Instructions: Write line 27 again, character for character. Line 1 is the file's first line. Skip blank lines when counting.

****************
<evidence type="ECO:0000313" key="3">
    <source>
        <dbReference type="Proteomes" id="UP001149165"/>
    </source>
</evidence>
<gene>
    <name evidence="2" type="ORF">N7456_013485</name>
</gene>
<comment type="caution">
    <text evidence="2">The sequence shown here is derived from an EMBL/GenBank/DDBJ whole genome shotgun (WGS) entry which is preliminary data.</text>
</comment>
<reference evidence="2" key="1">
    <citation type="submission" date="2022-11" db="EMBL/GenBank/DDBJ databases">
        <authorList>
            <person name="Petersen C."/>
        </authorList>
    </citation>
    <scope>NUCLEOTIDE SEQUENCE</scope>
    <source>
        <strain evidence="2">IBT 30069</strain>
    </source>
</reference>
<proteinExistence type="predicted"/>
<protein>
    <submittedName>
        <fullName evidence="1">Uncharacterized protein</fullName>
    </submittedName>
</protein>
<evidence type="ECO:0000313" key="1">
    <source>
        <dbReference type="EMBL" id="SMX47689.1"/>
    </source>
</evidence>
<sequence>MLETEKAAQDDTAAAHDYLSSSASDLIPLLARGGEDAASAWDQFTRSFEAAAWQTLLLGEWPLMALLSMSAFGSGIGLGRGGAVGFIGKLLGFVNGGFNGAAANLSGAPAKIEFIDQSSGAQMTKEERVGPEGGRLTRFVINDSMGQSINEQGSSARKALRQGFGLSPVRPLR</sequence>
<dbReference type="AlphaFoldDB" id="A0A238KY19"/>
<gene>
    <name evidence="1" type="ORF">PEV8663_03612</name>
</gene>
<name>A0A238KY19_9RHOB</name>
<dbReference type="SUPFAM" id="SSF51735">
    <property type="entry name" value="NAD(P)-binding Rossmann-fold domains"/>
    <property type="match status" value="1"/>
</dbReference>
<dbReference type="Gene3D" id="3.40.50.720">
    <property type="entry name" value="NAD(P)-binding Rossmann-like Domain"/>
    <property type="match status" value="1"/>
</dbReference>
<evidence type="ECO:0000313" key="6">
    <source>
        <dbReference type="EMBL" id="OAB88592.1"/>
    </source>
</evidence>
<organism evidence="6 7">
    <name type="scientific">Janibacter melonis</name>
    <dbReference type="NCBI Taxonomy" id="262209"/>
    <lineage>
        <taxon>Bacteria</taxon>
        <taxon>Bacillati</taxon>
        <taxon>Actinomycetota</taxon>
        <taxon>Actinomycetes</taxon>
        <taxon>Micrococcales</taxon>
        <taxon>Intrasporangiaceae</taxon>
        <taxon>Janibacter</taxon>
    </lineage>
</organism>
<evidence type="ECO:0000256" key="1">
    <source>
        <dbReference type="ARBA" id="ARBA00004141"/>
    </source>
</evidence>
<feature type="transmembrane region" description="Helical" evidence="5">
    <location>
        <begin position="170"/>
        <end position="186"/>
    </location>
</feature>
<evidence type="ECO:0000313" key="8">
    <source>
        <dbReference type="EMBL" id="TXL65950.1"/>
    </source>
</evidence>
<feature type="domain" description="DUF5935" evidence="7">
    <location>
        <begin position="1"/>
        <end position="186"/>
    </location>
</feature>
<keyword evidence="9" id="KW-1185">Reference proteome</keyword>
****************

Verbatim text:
    </submittedName>